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Guavas, coconuts and corruption, oh my!

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A June 2012 editorial on Granma's (the Cuban Communist Party's official newspaper) website proclaims in bold letters: "Cuba determined to perfect struggle against corruption." A subsequent article published in November reads: "The phenomenon of corruption requires an organized response." The author then proceeds to quote a speech by Cuba's attorney general DarÃo Delgado Cura on the subject of corruption in the island. The speech opens with the following paragraph:

"Reflecting on the phenomenon of corruption in Cuba is not only an academic exercise, but also an important and urgent responsibility, given the clear consequences it generates in the moral, economic and social order and the possibility of its development in any kind of society. We are doing so at a particularly relevant time, immersed in the updating of Cuba's economic model, with the goal of ensuring the continuity and irreversibility of socialism."

It continues with several paragraphs of telling rhetoric, such as:

"Corruption is a phenomenon with many causes in which individual behavior, motivated by moral, ethical, economic and political factors, is combined with a lack of supervision, permissiveness and the violation of established legal norms."

It ends with:

"THE CORRUPTION WE FACE IN OUR COUNTRY IS ADMINISTRATIVE ... In our country, the corruption we face is administrative and has been identified at certain levels within several sectors, principally within enterprises."

Delgado Cura goes on to detail the Cuban government's current associations with foreign corporations, the different forms of corruption and crimes that riddle the system and the required punishment for them, and other problems endemic to the system. The entire speech can be found here .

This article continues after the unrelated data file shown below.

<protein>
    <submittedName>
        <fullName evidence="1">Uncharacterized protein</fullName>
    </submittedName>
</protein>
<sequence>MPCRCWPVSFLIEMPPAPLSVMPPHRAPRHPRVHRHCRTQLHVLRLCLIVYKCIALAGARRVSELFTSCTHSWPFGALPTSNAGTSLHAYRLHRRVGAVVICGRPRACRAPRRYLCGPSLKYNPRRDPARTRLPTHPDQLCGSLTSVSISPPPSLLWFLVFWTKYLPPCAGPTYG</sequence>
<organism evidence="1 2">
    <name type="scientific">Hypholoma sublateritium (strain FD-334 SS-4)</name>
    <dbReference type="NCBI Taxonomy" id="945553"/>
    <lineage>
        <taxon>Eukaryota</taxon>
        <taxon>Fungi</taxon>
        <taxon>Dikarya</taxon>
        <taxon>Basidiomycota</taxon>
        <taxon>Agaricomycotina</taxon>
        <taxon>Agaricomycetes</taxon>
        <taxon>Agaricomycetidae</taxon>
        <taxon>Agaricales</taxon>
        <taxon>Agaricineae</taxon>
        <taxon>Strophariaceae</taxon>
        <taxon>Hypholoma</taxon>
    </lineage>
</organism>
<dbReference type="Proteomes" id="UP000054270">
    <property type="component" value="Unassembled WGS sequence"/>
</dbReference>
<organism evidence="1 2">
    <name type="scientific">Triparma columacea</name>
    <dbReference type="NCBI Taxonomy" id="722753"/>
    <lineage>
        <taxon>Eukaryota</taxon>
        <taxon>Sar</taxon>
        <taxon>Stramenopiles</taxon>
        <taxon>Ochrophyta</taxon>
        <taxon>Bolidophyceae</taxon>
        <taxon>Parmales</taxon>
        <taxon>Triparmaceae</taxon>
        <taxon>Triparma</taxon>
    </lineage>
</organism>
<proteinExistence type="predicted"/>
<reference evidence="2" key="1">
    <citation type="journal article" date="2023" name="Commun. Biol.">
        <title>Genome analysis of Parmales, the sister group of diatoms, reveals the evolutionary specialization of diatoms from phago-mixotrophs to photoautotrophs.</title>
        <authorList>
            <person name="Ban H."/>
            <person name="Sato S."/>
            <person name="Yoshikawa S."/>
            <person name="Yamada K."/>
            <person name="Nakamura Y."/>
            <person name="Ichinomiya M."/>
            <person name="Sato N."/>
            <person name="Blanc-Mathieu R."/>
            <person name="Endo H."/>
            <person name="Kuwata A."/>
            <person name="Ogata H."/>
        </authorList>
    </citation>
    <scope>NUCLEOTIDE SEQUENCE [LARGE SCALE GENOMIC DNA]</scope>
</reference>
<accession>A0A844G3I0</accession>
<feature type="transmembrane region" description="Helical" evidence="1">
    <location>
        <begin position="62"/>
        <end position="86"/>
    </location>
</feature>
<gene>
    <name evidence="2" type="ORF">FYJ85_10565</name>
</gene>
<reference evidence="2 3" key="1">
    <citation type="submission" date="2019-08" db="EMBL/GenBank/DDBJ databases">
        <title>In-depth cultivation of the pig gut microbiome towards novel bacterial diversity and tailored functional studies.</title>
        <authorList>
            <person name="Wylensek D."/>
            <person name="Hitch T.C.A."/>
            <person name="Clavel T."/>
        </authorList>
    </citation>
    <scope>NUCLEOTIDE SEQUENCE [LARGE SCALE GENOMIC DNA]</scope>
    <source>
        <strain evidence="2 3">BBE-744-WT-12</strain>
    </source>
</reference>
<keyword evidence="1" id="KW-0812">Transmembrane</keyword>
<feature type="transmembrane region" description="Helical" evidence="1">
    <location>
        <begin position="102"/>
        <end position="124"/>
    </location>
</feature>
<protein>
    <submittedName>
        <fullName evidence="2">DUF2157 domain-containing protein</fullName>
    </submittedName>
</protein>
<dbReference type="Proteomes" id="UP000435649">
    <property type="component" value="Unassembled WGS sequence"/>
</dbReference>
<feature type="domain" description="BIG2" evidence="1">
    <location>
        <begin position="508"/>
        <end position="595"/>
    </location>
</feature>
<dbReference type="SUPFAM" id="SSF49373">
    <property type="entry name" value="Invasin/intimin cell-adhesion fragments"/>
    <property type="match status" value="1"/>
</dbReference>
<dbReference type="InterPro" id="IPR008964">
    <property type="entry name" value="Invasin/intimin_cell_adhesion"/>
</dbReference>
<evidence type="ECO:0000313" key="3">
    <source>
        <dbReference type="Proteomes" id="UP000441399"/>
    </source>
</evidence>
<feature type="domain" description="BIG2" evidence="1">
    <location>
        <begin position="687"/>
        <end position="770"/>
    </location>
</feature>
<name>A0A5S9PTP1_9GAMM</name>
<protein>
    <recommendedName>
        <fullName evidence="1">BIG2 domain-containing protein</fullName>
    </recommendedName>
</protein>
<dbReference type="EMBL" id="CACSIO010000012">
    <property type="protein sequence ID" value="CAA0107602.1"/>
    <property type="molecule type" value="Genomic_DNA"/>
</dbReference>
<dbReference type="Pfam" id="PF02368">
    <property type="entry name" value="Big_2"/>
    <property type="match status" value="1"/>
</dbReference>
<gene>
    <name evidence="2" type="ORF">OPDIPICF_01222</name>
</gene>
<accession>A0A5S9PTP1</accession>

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Although it was probably not their intent, Granma subsequently published two letters written by Cuban citizens illustrating and summarizing the endemic corruption and mismanagement prevalent in the regime, as described by the attorney general in his speech.

The first letter was titled "Guayabas a la deriva" (Guavas on the loose) and reads:

"For the past 4 years, I've had a contract with the preserves and vegetables industry in the City of Sancti Spiritus. I provide them with guavas for making baby food. I do my job gladly, as I am conscious of how important it is for the country to substitute imports (a ton of guava pulp costs about $2,000 USD in the foreign market, not including shipping and operating costs).

However, the events I experienced with my production contradict the indications of the supreme direction of the Revolution which call for maximizing the production of fruits in order to save resources and minimize the import of those products that can be produced on our own soil.

Our contract this year (2012) called for the delivery of 80 tons of guava to Acopio - before October 8th. We fulfilled our quota before that date and, given the great production potential of our co-op, Acopio renewed our contract for an additional 20 tons of fruit.

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We encountered our first problem on Thursday, October 11th when we arrived at the Acopio collection center in the town of Meneses with 235 cases of guavas and we were told they would not be accepted because the industry had fulfilled its quota for the year.

After many inquiries to Acopio and the Farmers Delegation in the Yaguajay municipality, we were unable to resolve the problem. Thus, we were forced to throw away 235 cases of guavas. The product never arrived at its destination and we wasted our investment of time, labor and resources.

After the above incident took place, we were contacted by the Acopio office in the Yaguajay municipality with instructions to continue harvesting the guavas as -- we were told - they had resolved their problems with the industry requirements.

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"I am driven with a mission from God. God would tell me, 'George go and fight these terrorists in Afghanistan'. And I did. And then God would tell me 'George, go and end the tyranny in Iraq'. And I did." George W. Bush, Sharm el-Sheikh August (more...)
 

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